15. Sophia Katt

    The reason buildings as designed above don’t get built is that buyers deeply prefer ownership rights free and clear without having to deal with condo boards, and want as much square footage as possible for their mortgage dollar. The banks like that as well, so the present design has to conform to zero lot requirements that provide that kind of ownership. And people who have the credit/$$ to handle such a package also want offstreet parking for a car. The design above doesn’t really provide much of that, sadly. I like those buildings, too.

  16. Mike Stanger

    Sophia: Couple things I don’t understand. When you say, “ownership rights free and clear,” do you mean fee-simple? Do all those condo buyers wish they’d bought fee-simple townhomes? Or is there some other type of “free and clear” ownership without land? Sorry for my ignorance, but I’d desperately like to know the answers to Dan Bertolet’s original question.

  17. Kathryn

    There are issues with the condo laws in the eyes of some builders, There is also a truism (I think Urban Myth) that Seattle people don’t like apartment style condos! It is also true that underground parking is expensive.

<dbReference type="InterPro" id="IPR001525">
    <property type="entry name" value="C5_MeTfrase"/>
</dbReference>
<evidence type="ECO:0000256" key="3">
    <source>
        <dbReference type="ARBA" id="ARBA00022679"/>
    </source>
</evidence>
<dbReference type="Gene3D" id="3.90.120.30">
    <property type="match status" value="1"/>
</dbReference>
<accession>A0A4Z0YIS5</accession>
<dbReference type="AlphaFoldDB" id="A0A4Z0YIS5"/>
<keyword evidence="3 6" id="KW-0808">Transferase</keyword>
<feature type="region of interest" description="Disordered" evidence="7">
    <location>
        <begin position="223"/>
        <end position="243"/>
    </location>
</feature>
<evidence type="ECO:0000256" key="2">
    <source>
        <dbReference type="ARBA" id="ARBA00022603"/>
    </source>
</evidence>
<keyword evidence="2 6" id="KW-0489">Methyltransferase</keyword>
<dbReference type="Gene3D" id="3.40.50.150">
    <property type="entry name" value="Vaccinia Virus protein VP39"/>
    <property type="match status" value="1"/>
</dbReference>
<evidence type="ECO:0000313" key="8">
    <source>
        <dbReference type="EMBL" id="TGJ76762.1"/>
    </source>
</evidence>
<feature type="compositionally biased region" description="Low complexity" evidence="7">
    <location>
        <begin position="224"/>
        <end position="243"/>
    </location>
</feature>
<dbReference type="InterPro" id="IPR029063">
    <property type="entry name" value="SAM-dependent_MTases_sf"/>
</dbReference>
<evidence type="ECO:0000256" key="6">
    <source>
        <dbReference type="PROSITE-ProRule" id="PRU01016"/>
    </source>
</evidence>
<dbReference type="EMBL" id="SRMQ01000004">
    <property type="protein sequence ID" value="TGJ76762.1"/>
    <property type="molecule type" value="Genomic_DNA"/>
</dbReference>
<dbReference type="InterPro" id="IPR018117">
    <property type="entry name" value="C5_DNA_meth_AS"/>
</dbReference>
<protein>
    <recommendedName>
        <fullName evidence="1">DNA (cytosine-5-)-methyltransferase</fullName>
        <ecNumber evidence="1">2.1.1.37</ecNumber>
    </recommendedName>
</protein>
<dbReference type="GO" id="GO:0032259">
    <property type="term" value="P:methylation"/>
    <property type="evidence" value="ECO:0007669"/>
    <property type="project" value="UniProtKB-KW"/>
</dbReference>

Those are the ‘reasons’ to not build apartment style buildings (they claim) for sale in L3 zoned areas. It’s like the builders get to decide to really screw the Urban Village strategy.

    It is easier to just subdivide a lot legally, so each owner is not responsible for a shared building envelope. That drives to townhouses. Now the claim that the people want a garage? Well someone got plans through DPD with those skinny buildings with a garage on the bottom floor and everyone just bought those and replicated them. I think it’s not about parking — those garages are not usually used for cars — it’s that if a carport were built the group would have ‘shared space’ and, again, the lot is not a neat and clean subdivision.

    To come clean. I live in a townhouse group built in 1993 by an early adopter trying to show how small (1000 sq feet) homes could be affordable. We have a carport. There are only two things I would rather have. First, if the carport had been cut and cover with green space on top or if we could put a cistern under the existing carport. Second, separate sewer hookups, since we share water.